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Mad about Mob Caps

Caps of all shapes and sizes had long been in use by men and women as fashion accessories and protection from the elements. There was an added benefit to the Regency miss, which Jane Austen wrote about to her sister,

“I have made myself two or three caps to wear of evenings since I came home, and they save me a world of torment as to hairdressing which at present gives me no trouble beyond washing and brushing, for my long hair is always plaited up out of sight, and my short hair curls well enough to want no papering.”

The mob cap or mob-cap is a round, gathered or pleated cloth (usually linen) bonnet consisting of a caul to cover the hair, a frilled or ruffled brim, and (often) a ribbon band, worn by married women in the Georgian period, when it was called a “bonnet”. Originally an informal style, the bonnet became a high-fashion item as part of the adoption of simple “country” clothing in the later 18th century. It was an indoor fashion, and was worn under a hat for outdoor wear. During the French Revolution, the name “Mob Cap” caught on because the poorer women who were involved in the riots wore them, but they had been in style for middle class and even aristocracy since the century began.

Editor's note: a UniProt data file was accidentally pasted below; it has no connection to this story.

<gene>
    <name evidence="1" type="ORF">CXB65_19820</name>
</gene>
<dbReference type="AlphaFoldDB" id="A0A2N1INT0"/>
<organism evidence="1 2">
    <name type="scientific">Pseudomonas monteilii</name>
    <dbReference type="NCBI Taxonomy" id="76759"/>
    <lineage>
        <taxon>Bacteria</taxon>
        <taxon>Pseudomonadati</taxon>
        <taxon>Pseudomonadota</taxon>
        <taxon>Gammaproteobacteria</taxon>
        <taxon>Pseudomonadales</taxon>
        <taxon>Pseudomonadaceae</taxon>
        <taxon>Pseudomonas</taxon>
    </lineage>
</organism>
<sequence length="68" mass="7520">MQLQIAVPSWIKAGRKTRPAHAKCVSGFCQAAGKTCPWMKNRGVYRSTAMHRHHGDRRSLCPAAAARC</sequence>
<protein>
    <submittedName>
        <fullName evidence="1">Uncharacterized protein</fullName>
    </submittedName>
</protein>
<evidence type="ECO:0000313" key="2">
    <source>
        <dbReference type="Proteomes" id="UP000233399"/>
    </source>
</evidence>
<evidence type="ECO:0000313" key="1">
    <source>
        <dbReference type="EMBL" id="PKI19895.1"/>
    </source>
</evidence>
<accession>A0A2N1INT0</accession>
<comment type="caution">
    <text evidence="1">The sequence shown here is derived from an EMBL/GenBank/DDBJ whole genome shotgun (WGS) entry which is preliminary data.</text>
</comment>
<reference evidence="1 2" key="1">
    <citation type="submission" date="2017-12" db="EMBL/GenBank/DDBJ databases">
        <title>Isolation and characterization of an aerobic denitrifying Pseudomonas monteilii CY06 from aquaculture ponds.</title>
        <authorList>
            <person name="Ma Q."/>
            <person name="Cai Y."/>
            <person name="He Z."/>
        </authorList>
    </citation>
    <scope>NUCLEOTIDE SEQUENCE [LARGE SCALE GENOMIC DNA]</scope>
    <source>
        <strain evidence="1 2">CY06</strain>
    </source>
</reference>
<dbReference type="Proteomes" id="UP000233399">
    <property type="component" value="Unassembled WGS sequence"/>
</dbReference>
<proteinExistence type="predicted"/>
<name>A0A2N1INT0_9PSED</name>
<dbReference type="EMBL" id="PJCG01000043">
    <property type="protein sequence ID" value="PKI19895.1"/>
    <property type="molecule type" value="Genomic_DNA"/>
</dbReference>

Marie Antoinette c. 1792
Marie Antoinette in an oversized mob cap, c. 1792

By the Victorian period, mob caps lingered as the head covering of servants and nurses, and small mob caps, not covering the hair, remained part of these uniforms into the early 20th century.

Raimundo_Madrazo_-_La_Toilette
Note the cap on the lady’s maid, as well as her misteress’s fancier cap on the toilette table, in this painting, by Raimundo de Madrazo y Garreta (1841–1920) La Toilette, painted between 1890 and 1900 (but showing a scene from the Georgian era, based on the clothing)

 

Historical information and photos from Wikipedia.com

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